Definition of forensic in English:

forensic

adjective

  • 1Relating to or denoting the application of scientific methods and techniques to the investigation of crime.

    ‘forensic evidence’
    • ‘Police cordoned off the area overnight and as dawn broke, forensic investigations began at the crime scene.’
    • ‘It was this third option that was most easy to test for, using modern forensic techniques.’
    • ‘Specialist police forensic investigators spent yesterday searching the flat for evidence.’
    • ‘There are various techniques available to the forensic investigator in this context.’
    • ‘Meanwhile forensic experts from the investigation team sealed off an address in the Cookridge area of the city.’
    • ‘The photograph was taken with a forensic technique using crossed polarised light of varying degrees.’
    • ‘The club remained cordoned off for most of Saturday while a forensic crime scene investigation was carried out.’
    • ‘The bank was closed until Monday as police completed their forensic investigation.’
    • ‘Looking at evidence before the court by a policeman and his evidence in the forensic report.’
    • ‘The latest scientific and forensic techniques are being applied to evidence in the case as part of a review.’
    • ‘Underground specialists helped the forensic teams in their investigation.’
    • ‘At the request of the defence, she asked the police to obtain a forensic test of some evidence.’
    • ‘Make sure to watch next week when we take an inside look at big city forensic crime solving.’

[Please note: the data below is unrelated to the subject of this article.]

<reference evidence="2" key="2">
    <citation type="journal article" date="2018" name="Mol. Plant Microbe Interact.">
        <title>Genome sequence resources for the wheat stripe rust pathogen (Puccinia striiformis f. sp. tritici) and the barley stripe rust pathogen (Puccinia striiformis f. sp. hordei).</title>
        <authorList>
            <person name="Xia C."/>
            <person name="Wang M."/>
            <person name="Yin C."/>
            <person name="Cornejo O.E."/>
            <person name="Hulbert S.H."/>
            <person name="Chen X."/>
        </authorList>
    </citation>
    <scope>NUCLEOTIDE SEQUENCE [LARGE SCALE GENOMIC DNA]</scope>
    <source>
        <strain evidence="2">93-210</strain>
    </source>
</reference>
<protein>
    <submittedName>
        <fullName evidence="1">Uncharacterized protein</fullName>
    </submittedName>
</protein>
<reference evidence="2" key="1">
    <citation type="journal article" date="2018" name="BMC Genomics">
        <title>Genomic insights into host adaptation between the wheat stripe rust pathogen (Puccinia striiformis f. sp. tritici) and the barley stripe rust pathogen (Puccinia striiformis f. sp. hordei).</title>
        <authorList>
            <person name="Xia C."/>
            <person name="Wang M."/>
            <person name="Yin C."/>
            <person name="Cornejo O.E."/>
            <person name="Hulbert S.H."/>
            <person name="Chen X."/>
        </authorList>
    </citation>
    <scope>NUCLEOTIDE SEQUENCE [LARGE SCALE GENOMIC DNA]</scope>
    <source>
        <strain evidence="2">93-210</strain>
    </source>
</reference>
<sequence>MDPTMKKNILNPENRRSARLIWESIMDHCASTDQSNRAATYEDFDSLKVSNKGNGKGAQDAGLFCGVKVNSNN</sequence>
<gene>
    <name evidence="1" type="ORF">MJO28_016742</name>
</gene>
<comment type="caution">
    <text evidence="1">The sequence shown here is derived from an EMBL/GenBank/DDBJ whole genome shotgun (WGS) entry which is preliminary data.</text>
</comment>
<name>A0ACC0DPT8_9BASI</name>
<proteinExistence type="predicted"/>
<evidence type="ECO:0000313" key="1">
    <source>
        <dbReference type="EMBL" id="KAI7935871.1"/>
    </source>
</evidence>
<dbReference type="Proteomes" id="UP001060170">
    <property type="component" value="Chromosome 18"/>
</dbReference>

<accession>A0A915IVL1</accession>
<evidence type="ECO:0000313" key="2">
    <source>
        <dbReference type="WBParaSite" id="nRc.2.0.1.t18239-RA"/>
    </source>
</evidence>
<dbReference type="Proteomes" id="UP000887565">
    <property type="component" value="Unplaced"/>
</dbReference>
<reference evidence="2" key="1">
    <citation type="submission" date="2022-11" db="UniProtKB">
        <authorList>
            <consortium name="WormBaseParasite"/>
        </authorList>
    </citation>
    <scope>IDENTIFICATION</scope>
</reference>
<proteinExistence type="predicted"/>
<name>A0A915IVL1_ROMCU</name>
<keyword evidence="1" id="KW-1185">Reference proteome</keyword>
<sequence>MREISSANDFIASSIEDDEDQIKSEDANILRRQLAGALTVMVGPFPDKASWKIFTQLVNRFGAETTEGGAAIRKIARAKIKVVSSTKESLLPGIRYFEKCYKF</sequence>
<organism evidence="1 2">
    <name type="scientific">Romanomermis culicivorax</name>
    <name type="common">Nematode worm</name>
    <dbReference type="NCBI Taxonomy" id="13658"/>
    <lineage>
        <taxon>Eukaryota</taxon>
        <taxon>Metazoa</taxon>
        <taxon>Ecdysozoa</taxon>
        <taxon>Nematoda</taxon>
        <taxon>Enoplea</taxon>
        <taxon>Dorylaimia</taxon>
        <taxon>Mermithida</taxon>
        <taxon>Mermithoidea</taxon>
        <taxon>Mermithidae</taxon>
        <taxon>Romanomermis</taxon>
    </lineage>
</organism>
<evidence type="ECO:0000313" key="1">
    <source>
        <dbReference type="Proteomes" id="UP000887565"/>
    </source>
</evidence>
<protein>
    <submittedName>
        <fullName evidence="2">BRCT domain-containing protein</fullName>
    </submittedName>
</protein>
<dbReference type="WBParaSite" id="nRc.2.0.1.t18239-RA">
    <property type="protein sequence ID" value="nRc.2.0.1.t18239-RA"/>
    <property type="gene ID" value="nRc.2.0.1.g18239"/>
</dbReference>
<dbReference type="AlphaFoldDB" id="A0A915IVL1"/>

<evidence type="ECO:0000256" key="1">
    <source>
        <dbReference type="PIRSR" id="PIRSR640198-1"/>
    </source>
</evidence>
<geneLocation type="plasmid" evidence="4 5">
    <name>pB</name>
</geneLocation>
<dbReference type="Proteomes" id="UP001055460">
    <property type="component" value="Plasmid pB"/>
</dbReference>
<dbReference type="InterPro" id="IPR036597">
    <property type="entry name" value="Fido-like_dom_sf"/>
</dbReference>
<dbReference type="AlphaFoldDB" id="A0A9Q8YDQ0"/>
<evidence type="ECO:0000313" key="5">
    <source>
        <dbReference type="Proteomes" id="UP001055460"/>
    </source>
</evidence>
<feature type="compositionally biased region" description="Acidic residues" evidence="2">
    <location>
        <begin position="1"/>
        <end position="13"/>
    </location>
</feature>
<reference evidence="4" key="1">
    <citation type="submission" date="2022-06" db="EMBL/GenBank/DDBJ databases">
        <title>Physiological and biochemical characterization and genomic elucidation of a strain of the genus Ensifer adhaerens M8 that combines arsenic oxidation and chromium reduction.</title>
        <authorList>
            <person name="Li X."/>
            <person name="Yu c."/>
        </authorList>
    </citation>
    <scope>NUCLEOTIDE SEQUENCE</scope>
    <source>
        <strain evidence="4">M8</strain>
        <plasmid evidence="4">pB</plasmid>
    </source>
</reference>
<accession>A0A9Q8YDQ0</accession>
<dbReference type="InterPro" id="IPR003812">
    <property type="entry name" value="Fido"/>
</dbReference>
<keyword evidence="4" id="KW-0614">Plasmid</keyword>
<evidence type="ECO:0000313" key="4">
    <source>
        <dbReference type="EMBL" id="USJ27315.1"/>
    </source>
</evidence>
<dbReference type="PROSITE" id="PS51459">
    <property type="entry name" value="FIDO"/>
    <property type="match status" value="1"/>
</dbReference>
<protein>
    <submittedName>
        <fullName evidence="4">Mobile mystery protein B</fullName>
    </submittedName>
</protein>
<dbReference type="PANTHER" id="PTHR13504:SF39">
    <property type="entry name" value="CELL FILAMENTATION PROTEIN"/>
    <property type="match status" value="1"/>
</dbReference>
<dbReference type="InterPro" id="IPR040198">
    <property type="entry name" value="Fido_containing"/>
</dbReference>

• ‘The government has also vetoed further investigation into other forensic techniques.’
    • ‘Death investigation and forensic pathology are also not immune to misinterpretation.’
    • ‘Like all crime, police prefer to gather forensic evidence as soon as possible after an incident.’
    • ‘Scientists later recovered forensic evidence linking Scott to the balaclava.’
    • ‘Next week is Science Week, and we poke our legal noses into some forensic evidence.’
    • ‘Officers from the Essex Police scientific forensic unit carried out an in-depth search of the area.’
    • ‘Section 2 considers the role of forensic psychology in investigation and prosecution.’
    legal, judiciary, juridical, judicatory, forensic, jurisdictive
    View synonyms
  • 2Relating to courts of law.

    • ‘There was no significant forensic disadvantage to the appellant caused by delay.’
    • ‘There was no forensic advantage to the appellant by not having a warning in this case.’
    • ‘You show me where they found that forensic audit's misappropriation of funds.’
    • ‘There is just no content to which one may attach to give any forensic effect to this sentence.’
    • ‘Two other tools provide progressively deeper forensic and management capabilities.’

noun

  • 1Scientific tests or techniques used in connection with the detection of crime.

    • ‘Fairstein's hands-on approach led her to become fascinated with forensics long before it was a staple of prime-time television drama.’
    • ‘Not only has delay hampered forensics, but another, less obvious advantage that police and prosecutors might once have exploited now also has been lost.’
    • ‘I mean, our show is essentially a crime show, where forensics enter into it and actually come to a conclusion about solving the case.’
    • ‘Computer forensics and electronic discovery have proven to be valuable tools for the business community and litigators.’
    • ‘It is the first time since the controversy that Hayes has expressed a willingness to allow modern forensics to test her innocence.’